by Jennifer Taggart
Nicole Moehring, founder of Voices of Change 2018, never thought it would happen to her and her family.
Both of her children—Evan, who has autism and fragile x syndrome, and Maci, who is neurotypical—were sexually molested by different perpetrators whom they knew and trusted.
“I honestly thought it would never happen to a child with a disability,” Moehring, a Hinckley Township resident, said. “I had no idea what the statistics were and that a child with a disability is in a more vulnerable situation, because nobody talks about it. Specialists don’t talk about it. Pediatricians don’t talk about it, so I had no idea. I was completely thrown off guard.”
Evan first disclosed his sexual assault as an 11-year-old in 2016, when his mother was giving him a bath and reminding him to not let anyone touch him where a bathing suit covers.
After Evan met with forensic interviewers at a children’s advocacy center, his case was found to be unsubstantiated.
“I knew in my heart of hearts that he was telling the truth,” Moehring said. “Kids don’t lie when they disclose this kind of stuff, they don’t lie. My gut told me that something was wrong and to keep pursuing things.”
Over the next year, Evan suffered from meltdowns from PTSD from continued sexual abuse. While the family did what they could to limit Evan’s interactions with the perpetrator, they could not legally prevent the perpetrator from seeing him because his first case was unsubstantiated. Evan was threatened by the perpetrator to keep the continued abuse a secret.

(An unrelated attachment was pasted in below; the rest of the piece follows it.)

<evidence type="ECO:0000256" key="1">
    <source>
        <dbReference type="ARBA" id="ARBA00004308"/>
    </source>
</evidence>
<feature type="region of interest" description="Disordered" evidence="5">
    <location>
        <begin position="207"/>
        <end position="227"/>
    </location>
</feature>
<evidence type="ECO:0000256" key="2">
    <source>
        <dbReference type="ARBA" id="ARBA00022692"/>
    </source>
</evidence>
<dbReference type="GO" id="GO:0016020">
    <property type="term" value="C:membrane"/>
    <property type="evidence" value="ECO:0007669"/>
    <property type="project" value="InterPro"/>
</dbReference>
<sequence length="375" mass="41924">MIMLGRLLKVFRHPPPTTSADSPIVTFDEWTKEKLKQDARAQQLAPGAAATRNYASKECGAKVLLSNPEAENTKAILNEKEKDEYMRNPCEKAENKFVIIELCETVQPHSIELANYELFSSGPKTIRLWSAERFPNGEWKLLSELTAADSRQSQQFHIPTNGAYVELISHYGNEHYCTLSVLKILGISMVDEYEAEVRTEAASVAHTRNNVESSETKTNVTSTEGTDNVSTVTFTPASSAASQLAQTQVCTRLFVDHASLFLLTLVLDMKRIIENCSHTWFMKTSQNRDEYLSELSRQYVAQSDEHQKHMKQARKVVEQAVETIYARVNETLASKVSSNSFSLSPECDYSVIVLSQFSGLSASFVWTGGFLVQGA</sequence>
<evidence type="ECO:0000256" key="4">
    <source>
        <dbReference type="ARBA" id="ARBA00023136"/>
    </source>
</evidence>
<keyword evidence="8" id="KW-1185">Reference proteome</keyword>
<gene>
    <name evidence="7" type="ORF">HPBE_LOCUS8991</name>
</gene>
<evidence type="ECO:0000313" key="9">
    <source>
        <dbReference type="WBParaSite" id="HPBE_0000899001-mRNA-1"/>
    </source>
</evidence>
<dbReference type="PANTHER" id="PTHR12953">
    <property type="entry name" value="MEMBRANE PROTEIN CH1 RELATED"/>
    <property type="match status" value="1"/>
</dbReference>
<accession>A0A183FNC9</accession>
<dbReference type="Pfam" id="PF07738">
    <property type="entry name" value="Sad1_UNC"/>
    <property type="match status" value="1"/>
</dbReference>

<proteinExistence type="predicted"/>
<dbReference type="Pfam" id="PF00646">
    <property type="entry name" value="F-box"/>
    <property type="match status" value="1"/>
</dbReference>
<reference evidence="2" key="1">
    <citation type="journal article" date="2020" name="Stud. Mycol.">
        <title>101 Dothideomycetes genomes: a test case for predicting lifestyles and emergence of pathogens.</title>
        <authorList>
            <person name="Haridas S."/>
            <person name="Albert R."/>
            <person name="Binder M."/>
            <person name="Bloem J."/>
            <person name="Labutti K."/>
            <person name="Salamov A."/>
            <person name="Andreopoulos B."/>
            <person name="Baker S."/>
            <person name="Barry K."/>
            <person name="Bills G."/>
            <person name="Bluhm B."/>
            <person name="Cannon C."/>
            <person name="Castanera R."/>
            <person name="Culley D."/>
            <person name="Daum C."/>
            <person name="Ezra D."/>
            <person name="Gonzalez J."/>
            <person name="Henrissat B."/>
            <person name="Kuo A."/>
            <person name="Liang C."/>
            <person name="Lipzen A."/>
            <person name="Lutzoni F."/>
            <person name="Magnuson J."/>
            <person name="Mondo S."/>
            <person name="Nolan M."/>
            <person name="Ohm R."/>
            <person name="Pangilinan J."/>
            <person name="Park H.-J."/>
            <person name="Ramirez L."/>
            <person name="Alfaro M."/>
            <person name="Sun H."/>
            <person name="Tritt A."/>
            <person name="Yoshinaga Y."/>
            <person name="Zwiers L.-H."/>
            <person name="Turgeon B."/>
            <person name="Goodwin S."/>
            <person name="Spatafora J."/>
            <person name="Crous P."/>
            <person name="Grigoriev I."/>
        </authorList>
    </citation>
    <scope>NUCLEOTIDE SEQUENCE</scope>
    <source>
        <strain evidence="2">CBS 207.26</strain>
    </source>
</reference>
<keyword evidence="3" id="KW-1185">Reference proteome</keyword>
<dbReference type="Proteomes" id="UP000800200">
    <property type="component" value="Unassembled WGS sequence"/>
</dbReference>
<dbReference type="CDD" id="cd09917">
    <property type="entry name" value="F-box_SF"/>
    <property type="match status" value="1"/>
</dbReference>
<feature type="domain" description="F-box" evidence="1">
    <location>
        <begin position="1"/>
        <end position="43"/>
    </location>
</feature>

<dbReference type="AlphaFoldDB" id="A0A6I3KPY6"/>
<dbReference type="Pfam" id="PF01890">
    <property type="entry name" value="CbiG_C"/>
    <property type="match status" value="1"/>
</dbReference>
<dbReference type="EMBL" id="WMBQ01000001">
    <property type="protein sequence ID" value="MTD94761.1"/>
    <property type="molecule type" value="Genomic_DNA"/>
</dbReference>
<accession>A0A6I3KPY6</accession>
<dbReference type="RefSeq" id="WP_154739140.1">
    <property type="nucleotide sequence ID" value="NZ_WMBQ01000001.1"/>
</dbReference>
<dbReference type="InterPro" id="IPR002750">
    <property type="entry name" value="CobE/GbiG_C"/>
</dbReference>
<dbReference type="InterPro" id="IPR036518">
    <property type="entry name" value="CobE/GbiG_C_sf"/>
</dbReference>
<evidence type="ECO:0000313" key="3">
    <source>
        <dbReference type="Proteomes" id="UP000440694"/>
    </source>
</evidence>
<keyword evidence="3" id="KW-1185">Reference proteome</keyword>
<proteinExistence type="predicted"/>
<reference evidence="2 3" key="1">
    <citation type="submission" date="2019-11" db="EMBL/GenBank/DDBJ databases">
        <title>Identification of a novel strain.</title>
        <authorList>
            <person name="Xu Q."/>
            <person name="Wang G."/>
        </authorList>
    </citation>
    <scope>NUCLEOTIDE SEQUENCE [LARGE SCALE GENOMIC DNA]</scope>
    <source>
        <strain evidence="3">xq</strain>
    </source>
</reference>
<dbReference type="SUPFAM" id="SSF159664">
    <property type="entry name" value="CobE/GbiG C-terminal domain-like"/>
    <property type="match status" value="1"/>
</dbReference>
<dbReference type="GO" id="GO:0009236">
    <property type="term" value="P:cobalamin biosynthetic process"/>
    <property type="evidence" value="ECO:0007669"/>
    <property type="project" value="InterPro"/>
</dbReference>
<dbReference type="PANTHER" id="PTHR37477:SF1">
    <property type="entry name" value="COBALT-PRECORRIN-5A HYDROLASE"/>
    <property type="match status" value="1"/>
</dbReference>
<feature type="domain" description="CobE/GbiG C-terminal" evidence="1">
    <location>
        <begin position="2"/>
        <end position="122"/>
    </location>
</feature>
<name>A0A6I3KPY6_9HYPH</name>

In June 2018, Maci, who was 15 at the time, was molested at a graduation party by a 19-year-old the family knew. She immediately told her mother.
The family noticed a stark difference between how Maci and her brother Evan’s cases were handled.
“She received justice, they cared about her,” Moehring said. “From the minute she walked in the doors, they cared about her. They cared about what happened to her. They cared about the outcome. She was treated with respect and dignity – completely different than how my son was treated. My son was discriminated against and treated like a number. They didn’t care about him. “
Around the same time, Evan disclosed that his perpetrator was asking him to undress and pose in various positions to take pictures to post on the internet. The case was substantiated with enough evidence to convict, but not to prove unreasonable doubt.
“My nightmare started in 2016 and the nightmare just became worse,” Moehring said.
She searched for resources and support for her family but could not find anything that was readily accessible. That’s when she and Maci began brainstorming about the resources and information needed to help other families. The two elected to create Facebook and Instagram pages.
One night, a young woman who was contemplating suicide after being sexually assaulted reached out to Voices of Change 2018. Moehring spent hours talking to the woman over the phone until she was certain the woman was safe and could find help. The next morning, the woman called Moehring to thank her for saving her life.
“That was my moment of, ‘This is my purpose’ and ‘there’s a bigger plan for me in place’ and ‘this is where I was needed,’” Moehring said.
The Moehrings established Voices of Change 2018 as a nonprofit in summer 2019. Currently, the organization provides support and resources to those who have been victimized and continues to make available educational resources for parents, children with disabilities, medical professionals and law enforcement.
Voices of Change 2018 is now a national organization piloting its programs in Ohio. The organization is looking for people to join its board of directors, as well as volunteers to help with fundraising, grant writing and donations. For more information, visit https://www.voicesofchange2018.org/.
For Moehring and her daughter, it is all about about helping other families facing the same difficult trauma they are facing.
“To this day, my son has still not received justice, I’m still fighting,” Moehring said. ∞